Throughout his long career director Ron Howard has never been afraid to tackle any number of genres, even if some of the resulting films have been mixed. This is a filmmaker who leapt immediately from a frenzied, headache-inducing Christmas yarn (How the Grinch Stole Christmas) to a multiple award-winning prestige picture (A Beautiful Mind) without breaking a sweat. Wedged between his terrific, on-form racing biopic Rush and Inferno – the final instalment of his stodgy Dan Brown adaptations – In the Heart of the Sea is a very decent nautical adventure. And yet it failed to set box office alight back in 2015, where it grossed a disappointing $25 million domestically against a $100 production budget.
It follows the real-life exploits of an early 19th century whaling ship that got into a ruckus with a colossal bull sperm whale. The events inspired Herman Melville to write Moby-Dick. The film opens with Melville (Ben Whishaw) tracking down a surviving member of the whaling expedition. Thomas Nickerson (played by Brendan Gleeson, before current Spidey Tom Holland assumes the role in flashback) reluctantly recounts his time on the doomed voyage of the Essex, which takes a turn for the worse almost immediately when the captain (Benjamin Walker) – against the advice of his seasoned first officer (Chris Hemsworth) – insists the ship does battle with a fierce storm. However, the ultimate endurance test arrives in the gigantic form of the mammal they are hunting for.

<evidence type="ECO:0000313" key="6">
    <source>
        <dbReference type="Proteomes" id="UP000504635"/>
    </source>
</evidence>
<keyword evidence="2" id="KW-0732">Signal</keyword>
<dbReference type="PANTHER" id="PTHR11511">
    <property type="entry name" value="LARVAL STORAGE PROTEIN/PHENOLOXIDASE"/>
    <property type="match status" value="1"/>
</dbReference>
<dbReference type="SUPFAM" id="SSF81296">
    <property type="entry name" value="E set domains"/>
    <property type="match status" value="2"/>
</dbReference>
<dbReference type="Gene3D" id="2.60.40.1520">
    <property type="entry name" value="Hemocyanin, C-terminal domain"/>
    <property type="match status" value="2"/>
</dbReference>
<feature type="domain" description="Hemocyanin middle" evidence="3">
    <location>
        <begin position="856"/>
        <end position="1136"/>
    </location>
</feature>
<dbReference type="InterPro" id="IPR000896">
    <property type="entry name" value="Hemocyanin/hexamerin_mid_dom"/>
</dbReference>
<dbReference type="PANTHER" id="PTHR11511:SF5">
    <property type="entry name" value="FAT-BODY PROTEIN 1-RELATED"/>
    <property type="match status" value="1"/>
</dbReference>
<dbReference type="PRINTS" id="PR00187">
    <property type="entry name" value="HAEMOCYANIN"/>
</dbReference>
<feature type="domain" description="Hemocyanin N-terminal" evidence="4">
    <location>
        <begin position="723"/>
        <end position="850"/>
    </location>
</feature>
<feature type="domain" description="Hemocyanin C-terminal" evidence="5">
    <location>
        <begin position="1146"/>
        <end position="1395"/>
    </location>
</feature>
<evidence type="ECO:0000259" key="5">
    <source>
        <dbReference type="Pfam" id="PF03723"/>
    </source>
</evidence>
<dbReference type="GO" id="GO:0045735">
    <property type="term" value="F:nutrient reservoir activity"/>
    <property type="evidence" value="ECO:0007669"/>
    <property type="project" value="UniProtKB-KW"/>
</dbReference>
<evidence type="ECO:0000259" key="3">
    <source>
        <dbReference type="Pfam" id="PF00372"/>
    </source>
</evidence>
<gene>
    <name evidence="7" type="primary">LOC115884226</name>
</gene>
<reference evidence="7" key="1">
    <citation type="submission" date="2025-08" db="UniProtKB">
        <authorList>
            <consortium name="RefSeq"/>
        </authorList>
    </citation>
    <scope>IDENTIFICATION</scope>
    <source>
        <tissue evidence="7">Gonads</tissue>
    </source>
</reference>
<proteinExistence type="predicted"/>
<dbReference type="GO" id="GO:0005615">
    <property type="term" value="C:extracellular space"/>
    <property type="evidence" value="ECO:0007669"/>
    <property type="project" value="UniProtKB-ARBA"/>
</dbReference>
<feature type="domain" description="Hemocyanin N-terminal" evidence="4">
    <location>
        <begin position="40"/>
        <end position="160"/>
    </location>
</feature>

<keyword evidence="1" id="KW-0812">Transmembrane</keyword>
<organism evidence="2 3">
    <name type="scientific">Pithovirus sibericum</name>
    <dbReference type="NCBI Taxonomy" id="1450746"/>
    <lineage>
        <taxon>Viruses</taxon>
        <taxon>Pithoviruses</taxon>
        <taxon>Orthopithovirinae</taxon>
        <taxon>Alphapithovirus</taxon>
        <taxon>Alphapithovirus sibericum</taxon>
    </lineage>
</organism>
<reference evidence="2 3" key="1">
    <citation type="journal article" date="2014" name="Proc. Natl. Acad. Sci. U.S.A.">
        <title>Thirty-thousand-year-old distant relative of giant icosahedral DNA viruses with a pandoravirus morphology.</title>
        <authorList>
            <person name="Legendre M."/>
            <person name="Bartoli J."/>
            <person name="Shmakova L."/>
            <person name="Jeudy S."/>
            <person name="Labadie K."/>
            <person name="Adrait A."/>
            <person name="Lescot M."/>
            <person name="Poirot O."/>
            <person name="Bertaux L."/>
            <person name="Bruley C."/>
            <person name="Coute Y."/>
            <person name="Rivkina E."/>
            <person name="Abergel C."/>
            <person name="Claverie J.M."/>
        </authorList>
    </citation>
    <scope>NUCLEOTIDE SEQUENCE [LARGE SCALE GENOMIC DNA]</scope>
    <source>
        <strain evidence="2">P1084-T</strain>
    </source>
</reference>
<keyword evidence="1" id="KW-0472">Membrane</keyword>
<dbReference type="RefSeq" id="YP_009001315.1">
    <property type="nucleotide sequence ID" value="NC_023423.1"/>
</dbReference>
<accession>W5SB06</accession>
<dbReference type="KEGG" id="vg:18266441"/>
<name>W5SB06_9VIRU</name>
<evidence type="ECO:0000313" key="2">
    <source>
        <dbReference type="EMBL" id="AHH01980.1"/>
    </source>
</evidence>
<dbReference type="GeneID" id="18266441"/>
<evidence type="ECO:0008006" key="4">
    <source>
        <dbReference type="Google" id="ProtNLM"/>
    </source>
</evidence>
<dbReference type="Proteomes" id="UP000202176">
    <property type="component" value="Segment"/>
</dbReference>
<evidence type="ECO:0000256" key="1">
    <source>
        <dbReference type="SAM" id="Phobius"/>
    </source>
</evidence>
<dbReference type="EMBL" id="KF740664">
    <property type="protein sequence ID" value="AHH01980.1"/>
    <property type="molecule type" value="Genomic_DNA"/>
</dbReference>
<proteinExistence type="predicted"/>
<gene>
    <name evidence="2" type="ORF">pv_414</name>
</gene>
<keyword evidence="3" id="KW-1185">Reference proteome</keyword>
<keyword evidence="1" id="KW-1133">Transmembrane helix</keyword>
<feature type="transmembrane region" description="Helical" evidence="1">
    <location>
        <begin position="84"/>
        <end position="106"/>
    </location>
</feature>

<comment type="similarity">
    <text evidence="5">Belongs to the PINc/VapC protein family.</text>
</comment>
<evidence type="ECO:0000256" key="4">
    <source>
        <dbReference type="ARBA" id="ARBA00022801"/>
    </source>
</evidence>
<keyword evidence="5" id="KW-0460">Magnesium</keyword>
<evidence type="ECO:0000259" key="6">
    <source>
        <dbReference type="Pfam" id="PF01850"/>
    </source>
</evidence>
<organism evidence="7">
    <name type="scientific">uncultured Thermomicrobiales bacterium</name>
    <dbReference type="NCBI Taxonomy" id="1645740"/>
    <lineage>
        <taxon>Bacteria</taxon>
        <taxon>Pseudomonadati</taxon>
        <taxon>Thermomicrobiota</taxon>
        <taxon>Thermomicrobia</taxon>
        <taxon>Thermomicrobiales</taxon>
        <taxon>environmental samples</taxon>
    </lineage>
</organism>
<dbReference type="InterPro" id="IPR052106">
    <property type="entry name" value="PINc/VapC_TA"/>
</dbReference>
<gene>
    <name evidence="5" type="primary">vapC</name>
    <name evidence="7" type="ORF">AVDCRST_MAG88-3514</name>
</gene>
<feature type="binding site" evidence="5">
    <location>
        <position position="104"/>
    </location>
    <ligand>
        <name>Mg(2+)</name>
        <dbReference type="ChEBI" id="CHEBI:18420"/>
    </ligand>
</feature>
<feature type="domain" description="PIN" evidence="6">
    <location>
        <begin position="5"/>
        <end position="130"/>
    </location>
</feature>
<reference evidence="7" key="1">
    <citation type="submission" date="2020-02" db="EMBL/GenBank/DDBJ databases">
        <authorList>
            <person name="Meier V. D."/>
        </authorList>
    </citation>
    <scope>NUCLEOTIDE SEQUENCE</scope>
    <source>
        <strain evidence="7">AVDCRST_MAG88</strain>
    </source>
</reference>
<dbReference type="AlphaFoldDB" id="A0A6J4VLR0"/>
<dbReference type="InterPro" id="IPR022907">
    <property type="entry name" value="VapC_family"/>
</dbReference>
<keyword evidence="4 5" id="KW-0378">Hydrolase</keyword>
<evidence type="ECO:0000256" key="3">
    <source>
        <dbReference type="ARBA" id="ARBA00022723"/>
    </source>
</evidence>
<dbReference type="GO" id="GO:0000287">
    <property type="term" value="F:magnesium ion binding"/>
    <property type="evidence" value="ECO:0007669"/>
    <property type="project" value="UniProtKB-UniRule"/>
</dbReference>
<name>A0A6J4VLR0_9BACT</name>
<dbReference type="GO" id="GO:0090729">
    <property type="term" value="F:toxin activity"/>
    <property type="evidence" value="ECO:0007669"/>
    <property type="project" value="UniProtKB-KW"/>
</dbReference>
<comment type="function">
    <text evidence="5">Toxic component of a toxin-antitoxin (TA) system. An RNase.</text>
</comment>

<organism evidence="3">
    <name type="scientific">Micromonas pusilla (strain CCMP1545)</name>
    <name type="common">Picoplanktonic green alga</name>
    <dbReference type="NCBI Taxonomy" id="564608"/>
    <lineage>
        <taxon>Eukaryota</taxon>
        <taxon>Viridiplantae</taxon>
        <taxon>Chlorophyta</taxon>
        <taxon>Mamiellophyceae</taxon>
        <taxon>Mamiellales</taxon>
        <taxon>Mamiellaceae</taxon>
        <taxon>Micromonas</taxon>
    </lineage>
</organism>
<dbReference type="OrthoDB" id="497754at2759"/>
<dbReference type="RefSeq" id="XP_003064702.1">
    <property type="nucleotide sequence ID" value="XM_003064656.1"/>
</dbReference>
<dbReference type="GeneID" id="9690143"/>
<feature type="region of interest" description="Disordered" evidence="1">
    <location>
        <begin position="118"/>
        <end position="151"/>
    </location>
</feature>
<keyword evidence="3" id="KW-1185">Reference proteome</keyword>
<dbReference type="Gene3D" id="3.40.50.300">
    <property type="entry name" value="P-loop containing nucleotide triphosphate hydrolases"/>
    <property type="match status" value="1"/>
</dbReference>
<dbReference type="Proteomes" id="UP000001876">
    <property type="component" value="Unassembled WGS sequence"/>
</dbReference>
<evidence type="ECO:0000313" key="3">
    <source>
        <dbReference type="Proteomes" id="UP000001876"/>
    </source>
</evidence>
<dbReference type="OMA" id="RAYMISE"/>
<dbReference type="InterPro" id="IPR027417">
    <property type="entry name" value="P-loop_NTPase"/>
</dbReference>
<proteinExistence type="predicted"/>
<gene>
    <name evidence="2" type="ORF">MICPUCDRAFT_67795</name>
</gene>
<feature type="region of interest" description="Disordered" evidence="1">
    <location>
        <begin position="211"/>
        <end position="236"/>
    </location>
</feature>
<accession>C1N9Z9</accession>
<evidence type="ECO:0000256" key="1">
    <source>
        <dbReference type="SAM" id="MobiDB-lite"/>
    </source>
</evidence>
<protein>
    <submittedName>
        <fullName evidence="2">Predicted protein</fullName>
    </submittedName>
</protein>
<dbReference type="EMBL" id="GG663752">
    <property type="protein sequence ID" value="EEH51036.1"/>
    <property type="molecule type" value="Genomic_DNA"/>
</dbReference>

Roping in two key figures from Rush (Hemsworth and cinematographer Anthony Dod Mantle), Howard manages to navigate a route towards the classic American folklore he’s delved into before, and it’s to his credit that he’s willing to let Dod Mantle fully unleash his dynamic and offbeat visual style on the material. The viewer is placed right in the midst of the action in revealing, sometimes surreal close-up – a device Howard has been pushing for almost a quarter century now since his underrated 1991 thriller Backdraft – and the film’s visual palette works surprisingly well within that period settling. The whale attack on the besieged Essex is particularly awe-inspiring, and the flip from robust seagoing adventure to harrowing survivalist tale is handled well.
It’s unfortunate that the film never quite reaches greatness. We seldom get a sense of comradery between the crew, save for the tension between Pollard and Chase, and some supporting characters feel a little sketchy and underdeveloped. Yet Howard’s skills as a storyteller means the story never sags, and his attempts at weaving an old-fashioned adventure in an era where destruction porn and armies of superheroes clog up the multiplexes is admirable. While In the Heart of the Sea may be a few knots away from being the transformative film experience intended, it remains a mostly rousing, expertly-made piece of escapism. It has a Saturday matinee-type vibe, perfect for viewing from the comfort of the sofa on a lazy weekend afternoon. In that respect it’s not too dissimilar to Solo – the director’s recent, equally underrated jaunt into the Star Wars universe.